It took five minutes to calm her down and extract the details: during scheduled shopping time, Ruth had stepped into the path of a bus and been knocked unconscious for several minutes, sustaining a head injury. Someone had called an ambulance that whisked her to hospital, leaving Darcy alone: she didn’t know which hospital Ruth was in and couldn’t get hold of the teachers (a presidential visit had affected mobile signal in the area), nor find her way back to them.
We quickly turned the office into an impromptu incident room. A French teacher rang around the major Paris hospitals, while I directed Darcy, who was lost somewhere off the Champs-Elysées, back to the teachers.
Luckily, Ruth’s injuries weren’t life threatening; when she returned her main concern was that she’d missed out on visiting Disneyland Paris.
The Big Year Seven Sleepover was a well-intentioned idea that went horribly wrong. My deputies pointed out the obvious flaw: if you put 120 adolescents in a hall overnight, they won’t sleep. But I forged ahead, thinking that Year Seven could do with a bit more bonding. In my mind’s eye, proceedings would conclude at 11pm, with them tucked into their sleeping bags with a hot chocolate.
I knew things had gone awry at 9pm when I arrived back at school from another event. Corridors were strewn with rubbish, students ran around screaming, two girls were crying in a corner. Mr Charlwood, who had compèred the quiz, looked shell-shocked as he told me that they had consumed unfeasibly large quantities of sweets and energy drinks. The quiz had been manic, with answers shouted out and rival teams falling out.
It was 2.30am before they quietened down, and I could finally retire to sleep in the PE room, sadly without my top-of-the-range duck-down sleeping bag. One of the girls had forgotten hers, so (begrudgingly) I’d loaned her mine.
I fashioned a bed out of my coat on the cold, hard floor. Whenever I moved a sensor turned on the light but two hours later, I finally drifted off to the sound of someone sobbing. Twenty minutes later I was woken again: the sobbing girl’s mum had arrived to take her home. It was 5am.
I put it all down to a terrible mistake – I’d listen to my deputies in future – but the next week I received a letter:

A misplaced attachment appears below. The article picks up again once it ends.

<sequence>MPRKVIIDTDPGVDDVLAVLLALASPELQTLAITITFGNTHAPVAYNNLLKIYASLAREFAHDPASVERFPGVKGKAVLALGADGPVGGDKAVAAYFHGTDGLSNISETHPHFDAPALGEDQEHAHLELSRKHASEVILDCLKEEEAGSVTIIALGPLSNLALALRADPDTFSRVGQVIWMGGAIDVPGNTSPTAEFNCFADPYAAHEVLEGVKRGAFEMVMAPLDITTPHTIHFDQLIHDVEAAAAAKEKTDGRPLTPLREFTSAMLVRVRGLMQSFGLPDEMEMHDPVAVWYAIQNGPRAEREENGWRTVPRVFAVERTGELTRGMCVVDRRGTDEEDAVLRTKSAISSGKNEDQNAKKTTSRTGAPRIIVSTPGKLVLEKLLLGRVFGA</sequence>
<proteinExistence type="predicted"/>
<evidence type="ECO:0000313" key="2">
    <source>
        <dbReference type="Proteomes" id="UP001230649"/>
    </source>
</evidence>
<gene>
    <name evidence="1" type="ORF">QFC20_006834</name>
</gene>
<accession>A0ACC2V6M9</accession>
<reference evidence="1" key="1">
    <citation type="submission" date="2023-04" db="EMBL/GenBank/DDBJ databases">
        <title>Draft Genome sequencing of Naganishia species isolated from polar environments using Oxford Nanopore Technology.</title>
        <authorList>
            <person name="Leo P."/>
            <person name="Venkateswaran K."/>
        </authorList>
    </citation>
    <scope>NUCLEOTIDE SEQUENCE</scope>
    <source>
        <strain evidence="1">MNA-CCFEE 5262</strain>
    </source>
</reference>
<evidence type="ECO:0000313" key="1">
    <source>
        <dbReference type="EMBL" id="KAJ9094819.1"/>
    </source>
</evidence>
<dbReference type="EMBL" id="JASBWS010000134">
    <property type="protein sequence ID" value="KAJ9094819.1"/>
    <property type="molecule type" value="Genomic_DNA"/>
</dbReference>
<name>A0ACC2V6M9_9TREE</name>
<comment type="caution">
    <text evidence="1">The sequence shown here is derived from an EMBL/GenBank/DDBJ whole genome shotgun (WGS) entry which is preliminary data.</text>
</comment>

Dear Dr Smith, I would like to thank you for lending me your sleeping bag at the Big Sleepover. I am extremely grateful for your kindness. I wanted to express my gratitude by doing a letter. You were there in my hour of need and you are a fabulous headmaster. Sincerely, Isabelle
What a perceptive young girl! I had a feeling she would go far.
The beginning of austerity measures in the UK. If only I’d known what a financial bonanza the previous three years had been in comparison. We couldn’t buy the latest textbooks, couldn’t afford to fix the leaky roof and had to axe subjects like design and technology at a time when schools were accused of not doing enough to encourage girls into this area. I found myself repeatedly asking parents to donate money for replacement computers, minibuses and sports equipment.
The only way to generate more income was to retain your own students – and steal more from other schools. This meant that students were bombarded by charm offensives from competing schools, and more of my time was taken up with producing a glossy prospectus and commissioning promotional videos.
We put on all-singing-and-dancing open evenings, gave out school badges like confetti and offered potential sixth formers personal tablets, free gym membership and everything short of guaranteeing three A*s at A level. It’s not what the public purse should be used for, but schools had to use all means available to survive.
However, there was a rather unfortunate end to one particular school tour. Despite my best efforts, a couple of parents still looked sceptical, so I accompanied them to the entrance but while I was talking, something behind me caught their attention. At the same time came a strong, unmistakable smell of cannabis. The parents looked at each other and abruptly left.
I turned around and there, on the grass verge behind me, was a cluster of condoms. These were the innocent residue of Year Eleven’s last-day shenanigans when they had been blown up to decorate our school sign. The cannabis cloud, meanwhile, came courtesy of a neighbour who used the shed at the end of his garden for ‘relaxation’.
Desperate, I considered chasing after the parents to explain. Instead, I moved closer to the shed, took several deep breaths. Suddenly I felt a whole lot more relaxed about losing the sale.
I first encountered Sabrina Petersen* during the annual sponsored walk. She and her friend were lagging and, as designated ‘sweeper’, there was no way of escaping their rambling conversation, which covered such weighty topics as: whether pink or white marshmallows taste nicer and the last time they had stepped in dog mess.